Your guide to peer to peer lending

Prosper Aggressively Courting P2P Investors This Month

by Peter Renton on March 21, 2011

It seems like I am getting an email once a week from Prosper these days touting some kind of special promotion for investors. Both Prosper and Lending Club have routinely offered investor incentives but Prosper has certainly increased their activity on this front recently.

Prosper has come a long way since late December when they switched away from the auction based lending model and there was often less than 30 loans available for investors on their platform. Today, the number is ten times that; as of this writing there were 302 loans available for investors. They are obviously having little trouble attracting borrowers so they have turned their attention to wooing investors.

Wanted: P2P Lenders Who Handpick Loans

Prosper p2p lender promotion March 2011The latest incentive is a little puzzling to me. When you go to Prosper’s browse listings page you are greeted with 25 “featured” loans. There is no explanation as to why these loans are featured, but it is clear that Prosper wants investors to put their money into them. The latest 3% cash back incentive is just for the 25 loans featured on this page, it does not apply to any other loans on their platform.

They want investors to manually invest in these featured loans. If they do, and the loan is successfully funded, then Prosper will provide 3% cash back of whatever amount was invested. But you have to act fast – even though this special offer has been extended once it is scheduled to end at 11:59pm this Wednesday (in two days). You can read all the fine print here. Interestingly, this offer is not available to people who invest in these loans through automated plans, you have to invest manually through the featured listings page.

When I browsed through the 25 featured listings today I noticed a broad cross section of loans. They ranged in terms from a AA rates 3 year loan at 5.55% to a D rated 5 year loan at 27.99%. These certainly weren’t the best loans on their platform and most of them didn’t meet my loan criteria. About the only thing I saw that they had in common was that they were all ending soon (within the next 24-48 hours) so maybe they needed an extra push to get funded.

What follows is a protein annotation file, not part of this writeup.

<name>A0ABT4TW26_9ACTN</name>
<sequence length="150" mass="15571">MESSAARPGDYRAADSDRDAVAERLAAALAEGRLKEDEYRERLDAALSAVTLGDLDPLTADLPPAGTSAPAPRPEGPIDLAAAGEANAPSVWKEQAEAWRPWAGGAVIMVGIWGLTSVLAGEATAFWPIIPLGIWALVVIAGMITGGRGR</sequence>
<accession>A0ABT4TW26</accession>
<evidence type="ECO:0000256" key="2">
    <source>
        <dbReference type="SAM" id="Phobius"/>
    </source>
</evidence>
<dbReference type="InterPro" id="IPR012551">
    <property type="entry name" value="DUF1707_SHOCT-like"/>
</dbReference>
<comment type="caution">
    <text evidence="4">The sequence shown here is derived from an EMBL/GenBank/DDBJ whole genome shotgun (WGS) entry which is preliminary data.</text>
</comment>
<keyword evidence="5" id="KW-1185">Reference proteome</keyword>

I am not sure if many investors who handpick their loans will be swayed by the 3% cash back. My guess is the purpose of this incentive is not so much about these loans. Sure, it might bring a few more dollars into these loans but I suspect what Prosper wants most is for you to visit their site. If an investor takes the time to login and view these loans then maybe they will stick around and invest in other loans. It also gives them an excuse to keep their name in front of their investors in an email.

Two Incentives Running Right Now

The incentives don’t just stop with the featured listings. In addition to the 3% cash back on featured loans, all month Prosper is offering a 2% cash back bonus to investors who kick in $25,000 or more. This applies to automatic or manual investors and is good for any loan funded during the month of March. While you can’t combine these two incentives, Prosper will make sure you get rewarded for the incentive that is the larger of the two. Here is some fine print from the 2% cash back promotion:

The promotional period for this offer will start on March 1, 2011 at 12:01AM, and finish on March 31, 2011 at 11:59PM, and all rebates will be paid by April 30, 2011. Only investments in loan listings placed during the promotional period that become funded Notes before the payout date will be considered “invested”. Invested funds can only qualify for one cash back promotion; in the event that a given investment qualifies for two different such promotions, the investments will count toward the qualification thresholds, if applicable, and the lender will be paid the higher of the two rebate amounts.

So Prosper has an incentive that anyone can partake in (there is no minimum on the 3% cash back on featured listings) and one incentive to encourage high rollers to invest more dollars.

Prosper’s Loan Volume is Increasing